(Don’t worry. If you are reading this post, you will not die from hunger in one hour, or thirst, although your mind may be telling you differently. Your mind has been conditioned to mindless eating. That’s what is changing.)

If your mind starts thinking about food, write about it. Make a list of foods you daydream about. Evaluate this list. Is it good for you? If not, could something else satisfy you — a hug, a walk, dancing?

Notice the difference between what you feel with your body and what your mind is doing. Each way of being has a signature.

What would your life be like if you only ate after you fully and consciously felt hunger? Would you eat at certain times, or might the times vary? How often do you really need to eat to maintain or improve your health?

Second. Eat. After an hour of hunger and its sensations has gone by, eat. Eat some food that is healthy. Eat it slowly with an eye to noticing the sensation of satiety, of having eaten enough.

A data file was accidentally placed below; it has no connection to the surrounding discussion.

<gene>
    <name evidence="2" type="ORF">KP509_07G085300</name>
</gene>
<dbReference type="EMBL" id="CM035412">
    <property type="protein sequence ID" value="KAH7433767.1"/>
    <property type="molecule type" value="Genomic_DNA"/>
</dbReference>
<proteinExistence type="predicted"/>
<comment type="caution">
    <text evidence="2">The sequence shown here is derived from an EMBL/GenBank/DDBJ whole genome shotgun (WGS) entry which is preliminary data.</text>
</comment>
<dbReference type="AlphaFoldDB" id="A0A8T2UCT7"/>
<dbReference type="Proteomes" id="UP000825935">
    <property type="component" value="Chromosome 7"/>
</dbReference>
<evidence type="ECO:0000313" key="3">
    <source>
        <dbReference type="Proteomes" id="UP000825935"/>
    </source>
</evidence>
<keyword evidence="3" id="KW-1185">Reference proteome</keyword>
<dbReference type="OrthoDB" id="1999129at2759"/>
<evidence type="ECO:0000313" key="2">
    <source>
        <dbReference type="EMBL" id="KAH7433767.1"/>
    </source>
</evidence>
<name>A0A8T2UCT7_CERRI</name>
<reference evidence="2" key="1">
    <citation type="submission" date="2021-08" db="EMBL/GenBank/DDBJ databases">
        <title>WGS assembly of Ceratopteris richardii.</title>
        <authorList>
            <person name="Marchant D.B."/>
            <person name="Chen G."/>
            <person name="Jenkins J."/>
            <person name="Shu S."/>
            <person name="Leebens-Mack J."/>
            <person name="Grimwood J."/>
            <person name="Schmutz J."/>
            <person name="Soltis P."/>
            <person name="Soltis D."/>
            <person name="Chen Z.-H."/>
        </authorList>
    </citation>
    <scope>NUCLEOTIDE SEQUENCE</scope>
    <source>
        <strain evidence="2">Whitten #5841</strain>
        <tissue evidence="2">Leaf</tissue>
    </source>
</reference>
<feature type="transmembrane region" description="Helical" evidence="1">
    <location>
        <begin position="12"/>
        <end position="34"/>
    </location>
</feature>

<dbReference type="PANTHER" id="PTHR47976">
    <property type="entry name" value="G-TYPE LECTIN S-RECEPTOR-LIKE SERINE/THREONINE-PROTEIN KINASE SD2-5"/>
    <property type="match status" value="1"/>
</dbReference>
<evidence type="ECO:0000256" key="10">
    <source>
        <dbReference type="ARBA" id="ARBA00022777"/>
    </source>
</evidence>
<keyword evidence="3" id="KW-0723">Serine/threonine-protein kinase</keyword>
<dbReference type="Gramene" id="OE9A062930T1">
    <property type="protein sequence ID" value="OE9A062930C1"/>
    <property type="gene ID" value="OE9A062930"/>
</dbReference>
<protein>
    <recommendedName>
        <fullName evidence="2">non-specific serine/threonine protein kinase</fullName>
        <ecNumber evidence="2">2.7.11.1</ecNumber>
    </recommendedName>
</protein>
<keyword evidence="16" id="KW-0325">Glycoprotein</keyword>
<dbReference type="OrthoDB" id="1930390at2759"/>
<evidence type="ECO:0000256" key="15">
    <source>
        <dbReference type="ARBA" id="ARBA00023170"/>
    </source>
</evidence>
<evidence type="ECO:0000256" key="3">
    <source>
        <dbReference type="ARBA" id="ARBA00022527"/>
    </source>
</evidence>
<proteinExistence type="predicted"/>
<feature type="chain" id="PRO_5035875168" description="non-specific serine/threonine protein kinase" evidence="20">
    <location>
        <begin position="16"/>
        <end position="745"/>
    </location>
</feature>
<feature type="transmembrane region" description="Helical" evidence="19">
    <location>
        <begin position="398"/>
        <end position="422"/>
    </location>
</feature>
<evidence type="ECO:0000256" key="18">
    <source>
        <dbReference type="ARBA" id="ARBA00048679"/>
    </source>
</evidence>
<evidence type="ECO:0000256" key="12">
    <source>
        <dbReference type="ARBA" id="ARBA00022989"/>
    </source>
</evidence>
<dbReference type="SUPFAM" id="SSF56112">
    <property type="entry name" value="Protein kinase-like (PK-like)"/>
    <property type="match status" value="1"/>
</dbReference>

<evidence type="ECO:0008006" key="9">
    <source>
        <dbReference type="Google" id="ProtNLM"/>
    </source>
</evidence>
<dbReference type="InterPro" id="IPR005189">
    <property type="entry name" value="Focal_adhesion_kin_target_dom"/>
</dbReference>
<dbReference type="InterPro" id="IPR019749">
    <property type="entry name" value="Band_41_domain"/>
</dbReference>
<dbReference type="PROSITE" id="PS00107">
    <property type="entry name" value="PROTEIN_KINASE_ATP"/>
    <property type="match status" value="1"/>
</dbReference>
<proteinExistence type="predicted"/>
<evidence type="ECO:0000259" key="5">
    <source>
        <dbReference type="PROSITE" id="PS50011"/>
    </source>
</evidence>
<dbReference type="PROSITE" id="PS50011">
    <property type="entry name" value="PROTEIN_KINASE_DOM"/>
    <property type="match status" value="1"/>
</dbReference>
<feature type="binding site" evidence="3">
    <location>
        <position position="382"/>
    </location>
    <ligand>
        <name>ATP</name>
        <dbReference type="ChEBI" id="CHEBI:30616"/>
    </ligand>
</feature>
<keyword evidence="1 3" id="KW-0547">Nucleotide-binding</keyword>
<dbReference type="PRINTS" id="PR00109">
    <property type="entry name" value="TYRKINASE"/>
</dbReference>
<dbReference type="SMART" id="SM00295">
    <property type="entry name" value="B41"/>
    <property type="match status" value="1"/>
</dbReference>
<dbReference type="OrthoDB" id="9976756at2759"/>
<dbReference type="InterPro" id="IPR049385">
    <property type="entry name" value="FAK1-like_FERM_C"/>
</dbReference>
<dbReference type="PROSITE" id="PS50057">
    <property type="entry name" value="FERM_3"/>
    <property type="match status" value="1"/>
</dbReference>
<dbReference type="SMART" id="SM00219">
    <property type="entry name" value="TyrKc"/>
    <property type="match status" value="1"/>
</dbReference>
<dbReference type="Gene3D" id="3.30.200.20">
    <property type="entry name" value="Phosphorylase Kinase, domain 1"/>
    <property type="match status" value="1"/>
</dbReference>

Do not eat with the goal of cleaning your plate. Give yourself a small serving.

The goal is to really notice eating and “enough”. Take one bite. Chew it. Taste it. Notice as many qualities of the taste as you can. Swallow.

Take another bite. Chew, taste, swallow. Move your arm slowly as you pick the food up with your fork or spoon or fingers and bring it to your mouth. Chew slowly.

After the third bite, pause for a minute. Notice the sensations in your stomach. How have they changed? Do you still feel hungry? Do you feel less hungry?

Remember that your empty stomach is the size of your fist, and your full stomach is the size of both fists. You don’t even have to fill your stomach to feel satiated.

Eat ten bites and notice your stomach sensations.

You might decide to stop then, or you might decide to eat 15 or 20 bites. But stop when you’ve eaten less than you would mindlessly eat.

Then see how long it takes for you to feel hungry again, and do it all again.  It might mean you need to have food available as you go through your day, perhaps some nut butter, a banana, an avocado. Just enough to stave off your hunger pangs. You could eat half a banana or avocado, or a teaspoon of almond butter.